What these programs have helped us understand is that a land bank's role is not just to hold property, but to provide a set of pathways to bring properties back to public use. Rather than putting all of the properties on a single path—the public auction—we provide multiple paths to increase the likelihood of a positive outcome.
CD: A recent piece of federal legislation called the Neighborhood Stabilization Program, or NSP, encourages and funds land banking activities. What advice do you have for localities that are considering establishing land banks?
DK: First, don't create a land bank just because you can get NSP money. Think about the whole range of programs and the whole range of functions that a land bank could engage in, and don't just do it for NSP funds. Second, examine the entire framework of how the government interacts with weak-market properties. Look at the whole range of governmental systems, including things like code enforcement, and attempt to put together an initiative that is beyond the life of this crisis that we are in, beyond the NSP funding. Finally, create optimistic, but reasonable, expectations for the land bank, given the market conditions in your community.
CD: You seem to be suggesting that land banking needs to be customized to the community, depending on local conditions.
DK: Definitely. In our case, we developed a model to deal with weak market conditions and weak nonprofit capacity. The land banks we've created elsewhere have a different purpose and a different range of programs based on the local conditions. For example, we helped form a land bank authority in Traverse City, a resort community in northern Michigan that has a strong, growing market. The land bank there is used as a tool to support work force housing. We helped Little Rock, Ark., develop a land bank to focus on targeted neighborhood development goals, such as the Central High School area. There are different ways a community can customize this concept to address its particular challenges.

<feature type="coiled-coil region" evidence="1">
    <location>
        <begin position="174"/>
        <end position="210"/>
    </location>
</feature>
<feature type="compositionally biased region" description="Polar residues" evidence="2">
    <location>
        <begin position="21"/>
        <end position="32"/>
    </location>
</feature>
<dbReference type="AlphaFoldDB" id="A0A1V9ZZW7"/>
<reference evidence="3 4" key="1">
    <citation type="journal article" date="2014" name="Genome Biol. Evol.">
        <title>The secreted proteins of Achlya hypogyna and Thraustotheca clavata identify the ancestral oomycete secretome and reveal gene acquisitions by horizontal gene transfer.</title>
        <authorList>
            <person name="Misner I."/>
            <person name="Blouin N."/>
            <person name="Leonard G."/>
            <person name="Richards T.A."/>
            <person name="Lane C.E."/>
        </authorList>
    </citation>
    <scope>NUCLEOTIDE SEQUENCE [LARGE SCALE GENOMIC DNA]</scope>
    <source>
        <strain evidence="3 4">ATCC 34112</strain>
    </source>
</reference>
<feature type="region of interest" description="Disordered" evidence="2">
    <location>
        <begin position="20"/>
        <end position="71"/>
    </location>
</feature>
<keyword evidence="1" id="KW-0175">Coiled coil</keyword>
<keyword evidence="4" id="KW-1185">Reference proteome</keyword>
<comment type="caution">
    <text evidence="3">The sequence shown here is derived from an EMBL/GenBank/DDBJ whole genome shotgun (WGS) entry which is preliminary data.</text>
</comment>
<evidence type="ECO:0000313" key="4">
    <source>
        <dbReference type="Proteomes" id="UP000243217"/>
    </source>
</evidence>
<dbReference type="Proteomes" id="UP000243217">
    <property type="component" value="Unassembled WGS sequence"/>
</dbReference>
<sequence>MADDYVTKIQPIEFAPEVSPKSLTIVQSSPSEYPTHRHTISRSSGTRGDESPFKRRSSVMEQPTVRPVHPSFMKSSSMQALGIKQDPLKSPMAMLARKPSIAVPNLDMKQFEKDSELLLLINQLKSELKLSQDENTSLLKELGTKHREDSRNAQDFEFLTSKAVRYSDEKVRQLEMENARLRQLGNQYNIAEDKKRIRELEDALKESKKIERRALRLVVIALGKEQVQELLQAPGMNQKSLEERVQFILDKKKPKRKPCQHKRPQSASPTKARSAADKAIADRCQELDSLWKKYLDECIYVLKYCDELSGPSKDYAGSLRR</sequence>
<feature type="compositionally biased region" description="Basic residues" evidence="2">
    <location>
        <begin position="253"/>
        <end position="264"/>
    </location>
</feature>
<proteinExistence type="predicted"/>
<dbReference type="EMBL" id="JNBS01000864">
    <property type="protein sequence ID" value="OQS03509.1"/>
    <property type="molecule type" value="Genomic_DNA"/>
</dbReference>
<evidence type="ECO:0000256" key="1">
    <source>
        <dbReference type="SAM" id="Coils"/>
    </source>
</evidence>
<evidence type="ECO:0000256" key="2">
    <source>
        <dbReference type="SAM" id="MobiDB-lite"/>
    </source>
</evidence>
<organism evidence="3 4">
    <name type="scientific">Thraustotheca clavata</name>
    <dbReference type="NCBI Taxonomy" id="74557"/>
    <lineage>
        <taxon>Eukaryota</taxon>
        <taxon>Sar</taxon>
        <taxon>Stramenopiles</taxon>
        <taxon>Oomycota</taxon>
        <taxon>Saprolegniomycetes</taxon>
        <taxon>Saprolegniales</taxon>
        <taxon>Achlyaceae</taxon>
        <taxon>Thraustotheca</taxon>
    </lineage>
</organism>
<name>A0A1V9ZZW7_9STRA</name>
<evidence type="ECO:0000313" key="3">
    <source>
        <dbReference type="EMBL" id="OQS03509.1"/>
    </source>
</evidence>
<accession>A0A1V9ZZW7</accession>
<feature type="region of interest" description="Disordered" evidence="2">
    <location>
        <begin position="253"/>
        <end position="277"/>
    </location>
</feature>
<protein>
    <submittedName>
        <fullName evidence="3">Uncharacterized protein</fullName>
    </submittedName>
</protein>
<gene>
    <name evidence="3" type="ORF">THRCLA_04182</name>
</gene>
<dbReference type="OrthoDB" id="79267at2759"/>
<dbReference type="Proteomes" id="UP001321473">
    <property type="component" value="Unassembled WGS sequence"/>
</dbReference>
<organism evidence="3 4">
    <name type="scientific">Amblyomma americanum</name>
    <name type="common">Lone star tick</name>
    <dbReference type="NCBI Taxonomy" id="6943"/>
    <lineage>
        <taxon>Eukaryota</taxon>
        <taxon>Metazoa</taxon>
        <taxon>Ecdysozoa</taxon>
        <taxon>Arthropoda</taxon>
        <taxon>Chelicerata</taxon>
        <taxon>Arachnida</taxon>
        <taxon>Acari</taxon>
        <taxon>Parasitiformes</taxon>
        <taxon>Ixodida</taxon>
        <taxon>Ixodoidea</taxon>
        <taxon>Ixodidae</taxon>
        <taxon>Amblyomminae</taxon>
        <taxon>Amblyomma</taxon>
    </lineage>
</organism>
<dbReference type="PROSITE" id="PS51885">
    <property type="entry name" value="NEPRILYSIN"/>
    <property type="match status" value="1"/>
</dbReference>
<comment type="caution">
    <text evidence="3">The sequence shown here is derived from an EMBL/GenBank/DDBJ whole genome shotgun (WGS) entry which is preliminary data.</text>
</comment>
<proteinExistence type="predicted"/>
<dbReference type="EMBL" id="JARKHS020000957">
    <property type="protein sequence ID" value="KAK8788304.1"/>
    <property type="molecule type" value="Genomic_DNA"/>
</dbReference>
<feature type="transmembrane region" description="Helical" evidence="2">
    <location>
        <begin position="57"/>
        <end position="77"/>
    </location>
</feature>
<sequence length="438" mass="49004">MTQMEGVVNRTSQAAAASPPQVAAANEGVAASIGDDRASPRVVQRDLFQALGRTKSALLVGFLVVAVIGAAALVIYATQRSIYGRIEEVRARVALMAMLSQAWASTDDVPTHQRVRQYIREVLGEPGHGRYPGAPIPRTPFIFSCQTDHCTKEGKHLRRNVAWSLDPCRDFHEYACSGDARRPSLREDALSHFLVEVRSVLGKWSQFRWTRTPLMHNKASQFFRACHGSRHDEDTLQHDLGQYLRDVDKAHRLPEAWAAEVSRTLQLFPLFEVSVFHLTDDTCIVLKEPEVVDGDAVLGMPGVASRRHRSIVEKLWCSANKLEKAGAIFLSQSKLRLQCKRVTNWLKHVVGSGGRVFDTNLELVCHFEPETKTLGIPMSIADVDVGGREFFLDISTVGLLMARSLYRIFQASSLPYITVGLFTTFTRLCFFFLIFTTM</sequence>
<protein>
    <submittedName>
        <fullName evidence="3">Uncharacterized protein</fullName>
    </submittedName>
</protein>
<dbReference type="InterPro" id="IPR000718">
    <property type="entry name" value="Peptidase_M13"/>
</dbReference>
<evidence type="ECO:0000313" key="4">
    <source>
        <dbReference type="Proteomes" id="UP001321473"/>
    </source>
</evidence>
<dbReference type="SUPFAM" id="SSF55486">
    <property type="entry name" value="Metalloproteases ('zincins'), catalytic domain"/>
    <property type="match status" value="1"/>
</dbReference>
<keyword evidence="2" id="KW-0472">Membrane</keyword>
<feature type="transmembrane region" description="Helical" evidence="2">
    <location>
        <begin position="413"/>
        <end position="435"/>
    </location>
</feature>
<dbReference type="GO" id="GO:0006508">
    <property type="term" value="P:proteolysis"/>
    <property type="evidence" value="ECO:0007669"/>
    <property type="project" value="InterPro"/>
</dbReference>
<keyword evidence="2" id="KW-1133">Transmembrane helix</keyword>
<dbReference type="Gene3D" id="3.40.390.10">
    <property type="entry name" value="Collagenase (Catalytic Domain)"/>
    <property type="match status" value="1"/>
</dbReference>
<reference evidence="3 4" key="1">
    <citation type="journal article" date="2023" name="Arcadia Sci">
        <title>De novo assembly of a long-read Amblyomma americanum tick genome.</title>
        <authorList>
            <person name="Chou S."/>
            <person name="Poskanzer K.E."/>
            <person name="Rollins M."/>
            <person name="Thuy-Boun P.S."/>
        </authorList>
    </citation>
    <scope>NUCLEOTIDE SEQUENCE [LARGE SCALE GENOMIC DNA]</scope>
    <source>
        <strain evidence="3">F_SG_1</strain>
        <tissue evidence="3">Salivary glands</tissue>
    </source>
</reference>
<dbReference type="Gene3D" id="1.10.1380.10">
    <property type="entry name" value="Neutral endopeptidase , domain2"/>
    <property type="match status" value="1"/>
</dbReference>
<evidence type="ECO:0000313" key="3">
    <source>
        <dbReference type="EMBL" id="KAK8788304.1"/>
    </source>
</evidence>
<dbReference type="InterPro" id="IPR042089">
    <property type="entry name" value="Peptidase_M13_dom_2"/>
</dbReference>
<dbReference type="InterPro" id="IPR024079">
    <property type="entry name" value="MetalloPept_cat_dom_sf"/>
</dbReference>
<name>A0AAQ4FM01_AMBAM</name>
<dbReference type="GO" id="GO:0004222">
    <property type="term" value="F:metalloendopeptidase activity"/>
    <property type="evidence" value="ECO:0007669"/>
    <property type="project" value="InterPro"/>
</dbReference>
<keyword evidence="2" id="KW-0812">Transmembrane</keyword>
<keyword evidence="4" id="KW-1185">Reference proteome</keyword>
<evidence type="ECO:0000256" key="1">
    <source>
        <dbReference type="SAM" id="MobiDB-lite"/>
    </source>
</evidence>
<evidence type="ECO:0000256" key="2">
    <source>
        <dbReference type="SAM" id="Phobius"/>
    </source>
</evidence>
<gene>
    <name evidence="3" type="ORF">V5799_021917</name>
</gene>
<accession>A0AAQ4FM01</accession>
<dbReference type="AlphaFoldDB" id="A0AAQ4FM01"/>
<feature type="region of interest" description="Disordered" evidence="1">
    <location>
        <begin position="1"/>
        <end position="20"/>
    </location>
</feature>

CD: Where does the GCLB go from here?
DK: We've been operational for seven years now and we continue to evolve. My hope is that more and more of the development work we do will be picked up by private investors. We had to do our first few big deals all by ourselves. Since that time, we've been able to improve the market enough so that now private developers are stepping up.
CD: In your opinion, how has the land bank changed Genesee County and Flint?
DK: Specifically, it's allowed us to be a catalyst for development that creates a more sustainable community. It allows us as the landowner to pursue the kind of sustainable land-use policies that, typically, only the government can impose on other owners. Also, when we create open, green lots or community gardens in a neighborhood, the value of the surrounding lots goes up, and their equity may be restored. We take empty houses off the tax rolls and out of the marketplace and have a positive effect on property values. A recent Michigan State University study supports that conclusion.4/
In the abstract, I think the land bank has led to a feeling of optimism in the community. We've found a good way to manage our land, so that just because we're becoming smaller doesn't mean we have to become a less desirable place to live. Gaining control of the land gives us a chance to improve economic conditions. That's led to a measurable improvement in the psyche of the community.
For more information on the GCLB, visit www.thelandbank.org.